Difference between Paper Check and EFT?

Because checks are paper documents, there are more steps in completing a check-based transaction. Unlike currency, checks are not money, but are legal instruments instructing the bank to take money out of the check writer’s, or the payer’s account and give it to the payee of the check. Only then is the payment final.

Typically, the payee deposits or cashes the check at her bank. At the end of the day, the bank sends the check to a clearinghouse operated by the Federal Reserve or to a private clearinghouse, where both the payer’s and payee’s banks have accounts.

Clearing is the transfer of the check from the payee’s bank to the payer’s bank and the transfer of funds from the payer’s account to the payee’s account, and settlement is the actual adjustment of accounts that reflects the transaction, where the payer’s account is debited and the payee’s account is credited.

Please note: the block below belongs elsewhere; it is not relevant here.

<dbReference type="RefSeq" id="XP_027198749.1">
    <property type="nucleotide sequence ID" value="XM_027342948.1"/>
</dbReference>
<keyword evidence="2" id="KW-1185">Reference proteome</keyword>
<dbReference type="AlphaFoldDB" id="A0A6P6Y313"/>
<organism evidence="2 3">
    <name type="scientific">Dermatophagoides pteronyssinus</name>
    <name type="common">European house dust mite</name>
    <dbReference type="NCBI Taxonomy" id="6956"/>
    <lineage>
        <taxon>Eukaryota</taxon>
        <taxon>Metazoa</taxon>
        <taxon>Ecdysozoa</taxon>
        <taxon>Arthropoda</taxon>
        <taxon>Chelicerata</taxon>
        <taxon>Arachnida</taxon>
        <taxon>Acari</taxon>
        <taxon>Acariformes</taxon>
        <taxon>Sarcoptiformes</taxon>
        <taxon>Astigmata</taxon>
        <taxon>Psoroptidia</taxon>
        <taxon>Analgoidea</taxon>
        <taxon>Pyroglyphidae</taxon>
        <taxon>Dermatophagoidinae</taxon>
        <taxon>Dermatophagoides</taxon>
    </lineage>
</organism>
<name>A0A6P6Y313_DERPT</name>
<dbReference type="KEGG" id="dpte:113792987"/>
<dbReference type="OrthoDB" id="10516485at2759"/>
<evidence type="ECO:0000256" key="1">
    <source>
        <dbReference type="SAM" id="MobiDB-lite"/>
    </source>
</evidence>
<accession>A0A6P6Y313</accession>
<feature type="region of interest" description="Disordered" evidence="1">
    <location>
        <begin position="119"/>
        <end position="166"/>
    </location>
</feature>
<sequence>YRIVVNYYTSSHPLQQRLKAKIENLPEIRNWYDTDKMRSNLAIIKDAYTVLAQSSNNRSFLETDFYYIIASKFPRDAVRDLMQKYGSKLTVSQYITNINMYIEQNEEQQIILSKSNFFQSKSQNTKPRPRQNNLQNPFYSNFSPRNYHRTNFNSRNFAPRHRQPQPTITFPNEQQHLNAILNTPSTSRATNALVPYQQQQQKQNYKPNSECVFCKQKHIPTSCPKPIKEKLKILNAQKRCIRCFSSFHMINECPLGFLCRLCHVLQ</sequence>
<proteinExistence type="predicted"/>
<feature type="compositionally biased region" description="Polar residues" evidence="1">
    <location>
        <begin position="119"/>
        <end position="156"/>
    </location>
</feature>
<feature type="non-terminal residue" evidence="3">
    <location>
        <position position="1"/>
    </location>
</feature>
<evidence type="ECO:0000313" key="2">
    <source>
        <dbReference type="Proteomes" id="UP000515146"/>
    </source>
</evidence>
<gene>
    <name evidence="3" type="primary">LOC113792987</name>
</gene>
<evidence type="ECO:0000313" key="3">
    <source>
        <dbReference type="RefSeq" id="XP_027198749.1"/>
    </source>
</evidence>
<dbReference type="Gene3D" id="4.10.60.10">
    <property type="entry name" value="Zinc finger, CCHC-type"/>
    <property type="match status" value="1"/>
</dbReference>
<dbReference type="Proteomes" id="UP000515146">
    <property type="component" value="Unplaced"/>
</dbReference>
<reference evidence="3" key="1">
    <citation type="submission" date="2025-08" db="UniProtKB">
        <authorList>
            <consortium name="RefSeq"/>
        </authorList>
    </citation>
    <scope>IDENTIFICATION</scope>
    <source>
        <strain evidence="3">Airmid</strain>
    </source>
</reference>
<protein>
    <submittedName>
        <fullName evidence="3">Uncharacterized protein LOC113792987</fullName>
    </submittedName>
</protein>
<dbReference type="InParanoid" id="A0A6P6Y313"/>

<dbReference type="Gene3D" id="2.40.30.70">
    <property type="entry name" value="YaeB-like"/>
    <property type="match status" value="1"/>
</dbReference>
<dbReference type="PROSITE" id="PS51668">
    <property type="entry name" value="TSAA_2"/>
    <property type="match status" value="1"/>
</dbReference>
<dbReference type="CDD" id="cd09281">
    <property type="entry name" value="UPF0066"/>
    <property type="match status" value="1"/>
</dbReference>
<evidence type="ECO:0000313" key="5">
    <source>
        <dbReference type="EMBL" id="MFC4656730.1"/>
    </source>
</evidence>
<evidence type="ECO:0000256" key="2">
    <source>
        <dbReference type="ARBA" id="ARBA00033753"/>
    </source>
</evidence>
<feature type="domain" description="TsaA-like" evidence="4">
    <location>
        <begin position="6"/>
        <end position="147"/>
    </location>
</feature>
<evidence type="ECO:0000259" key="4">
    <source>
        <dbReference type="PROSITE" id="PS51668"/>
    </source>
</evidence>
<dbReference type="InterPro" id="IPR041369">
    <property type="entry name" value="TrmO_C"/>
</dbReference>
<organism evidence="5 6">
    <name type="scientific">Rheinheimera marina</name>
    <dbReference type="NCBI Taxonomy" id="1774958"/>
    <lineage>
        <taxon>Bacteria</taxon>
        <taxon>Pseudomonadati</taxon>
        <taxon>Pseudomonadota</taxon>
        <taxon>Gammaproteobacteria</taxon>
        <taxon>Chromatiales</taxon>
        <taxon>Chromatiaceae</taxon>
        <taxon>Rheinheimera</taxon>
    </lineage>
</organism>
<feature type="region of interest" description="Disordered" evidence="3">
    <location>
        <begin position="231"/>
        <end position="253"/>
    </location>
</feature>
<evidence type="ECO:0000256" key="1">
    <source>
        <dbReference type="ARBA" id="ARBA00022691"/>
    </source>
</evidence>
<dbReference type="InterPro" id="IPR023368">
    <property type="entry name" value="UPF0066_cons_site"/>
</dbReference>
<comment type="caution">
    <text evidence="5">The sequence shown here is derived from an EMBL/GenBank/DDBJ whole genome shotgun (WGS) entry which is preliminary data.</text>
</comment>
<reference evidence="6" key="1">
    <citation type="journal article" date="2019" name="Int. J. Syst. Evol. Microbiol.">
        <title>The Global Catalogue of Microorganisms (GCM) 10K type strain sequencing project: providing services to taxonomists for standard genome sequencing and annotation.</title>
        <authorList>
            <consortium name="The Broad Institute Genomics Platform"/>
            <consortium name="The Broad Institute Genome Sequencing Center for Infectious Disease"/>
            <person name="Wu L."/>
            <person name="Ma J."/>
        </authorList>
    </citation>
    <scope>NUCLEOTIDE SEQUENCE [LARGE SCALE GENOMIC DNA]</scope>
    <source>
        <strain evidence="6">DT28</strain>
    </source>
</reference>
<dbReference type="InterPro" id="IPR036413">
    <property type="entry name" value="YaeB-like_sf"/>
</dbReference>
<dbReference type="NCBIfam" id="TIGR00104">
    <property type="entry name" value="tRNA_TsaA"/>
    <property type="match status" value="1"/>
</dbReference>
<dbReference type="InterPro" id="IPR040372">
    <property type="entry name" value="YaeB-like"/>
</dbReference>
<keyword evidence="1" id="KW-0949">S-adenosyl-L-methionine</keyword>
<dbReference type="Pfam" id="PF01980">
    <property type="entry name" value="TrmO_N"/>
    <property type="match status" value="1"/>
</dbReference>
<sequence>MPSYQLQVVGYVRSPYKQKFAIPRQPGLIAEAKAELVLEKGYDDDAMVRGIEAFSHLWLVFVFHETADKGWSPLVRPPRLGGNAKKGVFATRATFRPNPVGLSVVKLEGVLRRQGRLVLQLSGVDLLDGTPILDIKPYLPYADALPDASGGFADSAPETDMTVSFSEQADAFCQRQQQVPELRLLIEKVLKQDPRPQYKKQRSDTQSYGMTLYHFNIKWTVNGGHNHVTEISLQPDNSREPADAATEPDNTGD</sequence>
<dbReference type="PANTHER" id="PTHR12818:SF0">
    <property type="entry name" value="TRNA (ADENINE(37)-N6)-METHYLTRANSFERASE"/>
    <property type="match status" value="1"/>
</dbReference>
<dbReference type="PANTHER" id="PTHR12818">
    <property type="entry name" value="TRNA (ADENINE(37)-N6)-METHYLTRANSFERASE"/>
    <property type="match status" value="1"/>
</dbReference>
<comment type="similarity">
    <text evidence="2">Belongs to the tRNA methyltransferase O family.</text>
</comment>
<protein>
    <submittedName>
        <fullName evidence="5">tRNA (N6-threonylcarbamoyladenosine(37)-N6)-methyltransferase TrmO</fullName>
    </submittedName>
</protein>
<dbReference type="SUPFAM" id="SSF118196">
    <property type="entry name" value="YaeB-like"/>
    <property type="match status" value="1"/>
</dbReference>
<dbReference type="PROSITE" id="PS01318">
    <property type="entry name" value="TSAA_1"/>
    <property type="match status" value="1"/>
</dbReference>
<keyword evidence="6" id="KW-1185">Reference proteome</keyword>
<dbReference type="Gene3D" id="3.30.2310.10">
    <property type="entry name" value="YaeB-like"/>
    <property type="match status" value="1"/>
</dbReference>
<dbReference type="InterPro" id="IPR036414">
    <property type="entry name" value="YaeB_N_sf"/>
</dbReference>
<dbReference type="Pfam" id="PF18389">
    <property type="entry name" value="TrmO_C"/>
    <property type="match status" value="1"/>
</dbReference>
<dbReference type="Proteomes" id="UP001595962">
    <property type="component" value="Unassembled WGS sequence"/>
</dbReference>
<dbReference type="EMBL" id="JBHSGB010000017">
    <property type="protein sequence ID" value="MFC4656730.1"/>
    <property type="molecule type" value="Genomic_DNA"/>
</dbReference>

Electronic funds transfers (EFTs) are basically electronic checks that automatically debit the payer’s account and credit the payee’s account. EFTs do not require clearinghouses because the routing information is contained in the electronic message.

The ACH Network is operated by the Federal Reserve and Electronic Payments Networks, and most banks use this network in the same way that they used clearinghouses — to exchange payment information. An ACH transaction consists of the account numbers of the payer, the payer’s bank, the payee’s bank, the account number of the payee, and the amount of the payment. An ACH transaction has the same basic type of information on the payer as a paper check with its bank routing number and the payer’s account number. It differs from the paper check in that it also has the payee’s bank routing number and the payee’s account number so it can be completed as a single transaction